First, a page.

Coming Soon - Crew Served Weapons Course for Submariners
The Center for Security Forces (CENSECFOR) announced June 1 the initial development of a new crew-served weapons course that will be specific to the Navy's Submarine Force (SUBFOR).
The term "crew-served" is a classification like "small arms," and it is used to identify weapons that require more than one person to operate efficiently, which is largely due to the size of the weapon and/or its intricacy of operation.
"The expectation for this new course is to significantly reduce the total time-to-train," said CENSECFOR Learning Standards Officer, Roy Wilde. "This will enable submariners to return to their boat sooner and yet, have the same level of quality training as their surface counterparts."
Like that of the traditional crew-served weapons courses currently offered, the new SUBFOR version will also cover both operation and maintenance. However, it will only cover the single weapon used by the submarine force as opposed to the variety of weapons used by the surface fleet.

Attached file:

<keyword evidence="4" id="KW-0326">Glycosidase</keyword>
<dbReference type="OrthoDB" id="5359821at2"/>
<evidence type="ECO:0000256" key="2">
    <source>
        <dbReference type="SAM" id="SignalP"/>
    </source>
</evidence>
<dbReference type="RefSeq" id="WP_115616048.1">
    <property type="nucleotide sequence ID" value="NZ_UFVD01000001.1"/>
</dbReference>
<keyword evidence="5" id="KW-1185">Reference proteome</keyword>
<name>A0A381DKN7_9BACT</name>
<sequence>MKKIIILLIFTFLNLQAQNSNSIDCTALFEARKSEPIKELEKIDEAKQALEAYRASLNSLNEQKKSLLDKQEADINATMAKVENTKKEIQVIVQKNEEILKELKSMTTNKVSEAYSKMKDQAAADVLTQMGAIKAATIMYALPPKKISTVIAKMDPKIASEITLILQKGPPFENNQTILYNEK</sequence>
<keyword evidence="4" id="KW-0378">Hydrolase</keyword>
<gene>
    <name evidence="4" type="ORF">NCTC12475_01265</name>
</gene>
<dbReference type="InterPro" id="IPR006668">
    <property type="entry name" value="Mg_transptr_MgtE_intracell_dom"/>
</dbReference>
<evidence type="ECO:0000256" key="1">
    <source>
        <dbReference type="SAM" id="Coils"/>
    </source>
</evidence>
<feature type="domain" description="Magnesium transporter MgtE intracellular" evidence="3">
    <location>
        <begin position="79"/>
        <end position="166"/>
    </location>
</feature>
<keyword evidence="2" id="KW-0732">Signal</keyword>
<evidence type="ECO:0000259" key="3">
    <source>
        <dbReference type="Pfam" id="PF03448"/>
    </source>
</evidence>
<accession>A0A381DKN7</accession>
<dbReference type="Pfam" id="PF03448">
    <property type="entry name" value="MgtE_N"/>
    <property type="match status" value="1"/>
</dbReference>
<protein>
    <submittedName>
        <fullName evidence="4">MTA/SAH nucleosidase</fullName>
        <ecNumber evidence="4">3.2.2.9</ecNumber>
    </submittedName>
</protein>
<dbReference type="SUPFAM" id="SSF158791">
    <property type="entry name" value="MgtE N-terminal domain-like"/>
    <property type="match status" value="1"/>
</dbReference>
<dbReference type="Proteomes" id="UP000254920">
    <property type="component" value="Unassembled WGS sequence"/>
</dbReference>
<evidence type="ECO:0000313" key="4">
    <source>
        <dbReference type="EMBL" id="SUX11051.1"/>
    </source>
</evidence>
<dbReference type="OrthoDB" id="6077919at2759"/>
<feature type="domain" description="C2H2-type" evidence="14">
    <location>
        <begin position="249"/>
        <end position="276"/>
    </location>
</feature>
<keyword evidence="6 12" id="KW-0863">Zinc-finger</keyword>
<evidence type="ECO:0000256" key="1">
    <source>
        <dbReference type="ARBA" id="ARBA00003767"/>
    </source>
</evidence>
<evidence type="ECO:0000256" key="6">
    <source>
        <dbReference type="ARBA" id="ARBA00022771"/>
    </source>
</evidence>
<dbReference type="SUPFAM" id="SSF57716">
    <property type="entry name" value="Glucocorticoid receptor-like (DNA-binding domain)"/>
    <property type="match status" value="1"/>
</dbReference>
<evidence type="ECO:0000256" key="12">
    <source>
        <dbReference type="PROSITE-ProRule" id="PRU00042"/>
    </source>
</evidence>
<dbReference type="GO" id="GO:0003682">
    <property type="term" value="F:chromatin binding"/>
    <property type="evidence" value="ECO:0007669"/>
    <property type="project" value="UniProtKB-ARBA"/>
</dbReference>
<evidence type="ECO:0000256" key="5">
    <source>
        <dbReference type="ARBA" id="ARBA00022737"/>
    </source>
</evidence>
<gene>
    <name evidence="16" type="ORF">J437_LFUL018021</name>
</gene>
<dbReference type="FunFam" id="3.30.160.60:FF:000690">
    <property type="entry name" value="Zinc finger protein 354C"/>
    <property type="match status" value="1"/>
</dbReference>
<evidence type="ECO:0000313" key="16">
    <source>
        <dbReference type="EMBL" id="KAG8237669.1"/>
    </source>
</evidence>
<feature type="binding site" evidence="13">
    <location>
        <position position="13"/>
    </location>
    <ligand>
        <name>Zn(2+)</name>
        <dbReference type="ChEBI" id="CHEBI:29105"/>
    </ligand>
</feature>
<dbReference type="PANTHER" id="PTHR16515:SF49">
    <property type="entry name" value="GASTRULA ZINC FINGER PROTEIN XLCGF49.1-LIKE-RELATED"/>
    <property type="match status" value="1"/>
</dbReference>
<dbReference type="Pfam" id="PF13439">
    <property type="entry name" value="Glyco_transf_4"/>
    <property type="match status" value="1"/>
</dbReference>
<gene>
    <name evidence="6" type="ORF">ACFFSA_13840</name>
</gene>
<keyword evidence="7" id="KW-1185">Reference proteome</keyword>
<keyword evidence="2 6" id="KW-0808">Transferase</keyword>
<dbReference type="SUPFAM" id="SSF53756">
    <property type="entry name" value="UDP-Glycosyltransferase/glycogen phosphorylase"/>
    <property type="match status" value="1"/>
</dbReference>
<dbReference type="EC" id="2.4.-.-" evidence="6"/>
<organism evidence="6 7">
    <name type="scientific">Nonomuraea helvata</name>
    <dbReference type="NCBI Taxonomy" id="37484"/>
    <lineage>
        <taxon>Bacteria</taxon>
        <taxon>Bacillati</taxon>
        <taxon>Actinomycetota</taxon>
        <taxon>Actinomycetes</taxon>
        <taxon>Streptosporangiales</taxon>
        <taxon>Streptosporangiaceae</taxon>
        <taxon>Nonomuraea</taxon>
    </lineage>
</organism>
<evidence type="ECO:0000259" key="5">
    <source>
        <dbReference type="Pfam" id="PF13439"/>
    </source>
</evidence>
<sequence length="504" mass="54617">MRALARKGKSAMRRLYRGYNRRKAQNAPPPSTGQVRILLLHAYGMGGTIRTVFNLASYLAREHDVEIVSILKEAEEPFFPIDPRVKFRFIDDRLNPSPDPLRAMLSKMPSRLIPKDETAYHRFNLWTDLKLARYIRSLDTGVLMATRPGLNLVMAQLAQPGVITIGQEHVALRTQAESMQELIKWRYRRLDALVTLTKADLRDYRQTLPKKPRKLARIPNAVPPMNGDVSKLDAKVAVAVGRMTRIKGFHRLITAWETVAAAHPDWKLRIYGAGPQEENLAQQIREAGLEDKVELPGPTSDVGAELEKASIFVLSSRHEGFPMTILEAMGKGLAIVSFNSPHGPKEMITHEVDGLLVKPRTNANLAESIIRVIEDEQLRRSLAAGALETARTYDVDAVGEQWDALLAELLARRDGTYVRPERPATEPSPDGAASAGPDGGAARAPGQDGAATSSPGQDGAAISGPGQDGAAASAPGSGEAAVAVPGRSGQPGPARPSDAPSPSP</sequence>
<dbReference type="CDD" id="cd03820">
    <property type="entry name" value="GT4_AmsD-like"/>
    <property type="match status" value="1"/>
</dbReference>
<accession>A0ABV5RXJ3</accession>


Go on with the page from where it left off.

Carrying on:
CENSECFOR proactively engaged SUBFOR and the Submarine Learning Center (SLC) early on to design not only the work structure, but also to populate much of the needed content planning module (CPM) job, duty, task, and analysis (JDTA) data.
"If we were to use the standard JDTA methodology, it would have taken several days to a week for us to obtain consensus among stakeholders. By proactively engaging the stakeholders and subject matter experts early and often we were able to do much of the heavy lifting prior to bringing everyone to a face-to-face meeting. That enabled us to validate and gain full Type Commander concurrence in less than three hours, which is quite exceptional," Wilde said.
Naval Education and Training Command's (NETC) Course Development and Revision Process or End-to-End (E2E), is a process that guides a course of instruction from initial development through final delivery. The process is triggered by the emergence of new fleet training requirements, human performance requirements review, a change in occupational standards, or by internal course reviews.
Wilde concluded by citing that a firm date for course availability has yet to be determined, but it could feasibly be as early as the fall of 2012.
The Center for Security Forces provides specialized training to more than 22,000 students each year and has 14 training sites located in the U.S. and around the world.
Article by Darryl Orrell, Center for Security Forces Public Affairs